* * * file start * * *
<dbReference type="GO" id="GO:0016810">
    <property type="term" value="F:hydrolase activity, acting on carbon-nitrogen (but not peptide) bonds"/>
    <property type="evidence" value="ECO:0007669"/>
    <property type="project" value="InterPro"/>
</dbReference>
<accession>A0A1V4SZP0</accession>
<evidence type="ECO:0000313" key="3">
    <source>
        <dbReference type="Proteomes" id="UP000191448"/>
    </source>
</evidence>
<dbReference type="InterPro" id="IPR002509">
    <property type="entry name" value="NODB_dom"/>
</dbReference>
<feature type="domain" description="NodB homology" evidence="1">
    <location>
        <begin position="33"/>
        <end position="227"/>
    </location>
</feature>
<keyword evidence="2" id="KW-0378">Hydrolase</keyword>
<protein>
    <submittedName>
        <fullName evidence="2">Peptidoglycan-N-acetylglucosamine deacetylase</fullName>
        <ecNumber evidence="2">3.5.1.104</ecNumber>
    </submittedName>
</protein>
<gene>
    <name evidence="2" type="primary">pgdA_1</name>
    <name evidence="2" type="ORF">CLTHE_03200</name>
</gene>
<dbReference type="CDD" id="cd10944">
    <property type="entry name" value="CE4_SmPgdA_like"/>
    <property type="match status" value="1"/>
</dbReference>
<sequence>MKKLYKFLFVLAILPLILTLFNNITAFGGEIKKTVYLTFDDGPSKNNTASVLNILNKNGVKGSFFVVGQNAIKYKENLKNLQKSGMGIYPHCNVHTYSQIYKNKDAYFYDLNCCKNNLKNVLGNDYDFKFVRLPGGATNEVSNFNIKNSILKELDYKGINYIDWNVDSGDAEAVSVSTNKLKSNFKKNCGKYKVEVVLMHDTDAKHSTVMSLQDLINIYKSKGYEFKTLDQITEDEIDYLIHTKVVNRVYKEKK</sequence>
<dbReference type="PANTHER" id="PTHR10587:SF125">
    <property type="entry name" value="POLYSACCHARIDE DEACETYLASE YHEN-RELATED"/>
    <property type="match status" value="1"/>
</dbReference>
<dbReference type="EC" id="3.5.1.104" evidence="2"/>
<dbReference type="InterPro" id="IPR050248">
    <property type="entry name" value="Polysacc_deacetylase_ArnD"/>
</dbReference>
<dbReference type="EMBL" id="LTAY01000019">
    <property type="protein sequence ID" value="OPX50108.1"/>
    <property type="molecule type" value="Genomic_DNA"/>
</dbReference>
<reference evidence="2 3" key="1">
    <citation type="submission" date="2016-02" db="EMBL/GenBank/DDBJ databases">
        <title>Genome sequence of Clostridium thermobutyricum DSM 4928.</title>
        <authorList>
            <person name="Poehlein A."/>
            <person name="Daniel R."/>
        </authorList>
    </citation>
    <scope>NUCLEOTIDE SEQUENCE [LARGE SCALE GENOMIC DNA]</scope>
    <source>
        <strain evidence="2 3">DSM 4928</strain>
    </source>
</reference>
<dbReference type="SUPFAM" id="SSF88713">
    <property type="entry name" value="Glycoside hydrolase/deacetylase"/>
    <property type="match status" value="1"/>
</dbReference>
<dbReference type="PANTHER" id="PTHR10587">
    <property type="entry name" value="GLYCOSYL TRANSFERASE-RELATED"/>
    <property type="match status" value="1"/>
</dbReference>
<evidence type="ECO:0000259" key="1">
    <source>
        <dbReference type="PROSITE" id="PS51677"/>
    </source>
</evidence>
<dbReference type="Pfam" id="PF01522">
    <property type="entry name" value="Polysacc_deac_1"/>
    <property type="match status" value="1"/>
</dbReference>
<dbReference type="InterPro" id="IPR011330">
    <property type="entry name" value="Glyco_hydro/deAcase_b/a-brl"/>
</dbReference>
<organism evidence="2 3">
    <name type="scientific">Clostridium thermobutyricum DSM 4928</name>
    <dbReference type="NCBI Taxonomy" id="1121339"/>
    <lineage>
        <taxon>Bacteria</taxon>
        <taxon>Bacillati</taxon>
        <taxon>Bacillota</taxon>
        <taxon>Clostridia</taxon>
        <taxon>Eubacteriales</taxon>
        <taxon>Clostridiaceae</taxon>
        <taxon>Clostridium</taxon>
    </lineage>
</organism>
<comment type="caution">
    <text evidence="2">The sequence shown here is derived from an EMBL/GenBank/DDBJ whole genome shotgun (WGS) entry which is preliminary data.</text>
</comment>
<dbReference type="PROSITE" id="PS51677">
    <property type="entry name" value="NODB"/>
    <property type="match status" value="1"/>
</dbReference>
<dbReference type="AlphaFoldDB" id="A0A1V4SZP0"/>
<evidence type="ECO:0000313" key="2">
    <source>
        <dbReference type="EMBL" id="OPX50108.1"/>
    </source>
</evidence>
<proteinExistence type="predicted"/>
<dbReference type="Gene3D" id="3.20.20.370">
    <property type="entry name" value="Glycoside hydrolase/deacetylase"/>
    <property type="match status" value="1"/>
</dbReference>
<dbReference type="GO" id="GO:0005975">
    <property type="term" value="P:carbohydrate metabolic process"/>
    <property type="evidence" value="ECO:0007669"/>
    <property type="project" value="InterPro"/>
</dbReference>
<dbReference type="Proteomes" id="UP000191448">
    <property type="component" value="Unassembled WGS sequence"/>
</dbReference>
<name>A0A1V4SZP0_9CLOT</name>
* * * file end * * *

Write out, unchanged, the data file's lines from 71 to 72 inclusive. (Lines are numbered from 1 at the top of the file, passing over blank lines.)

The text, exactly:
    <source>
        <dbReference type="PROSITE" id="PS51677"/>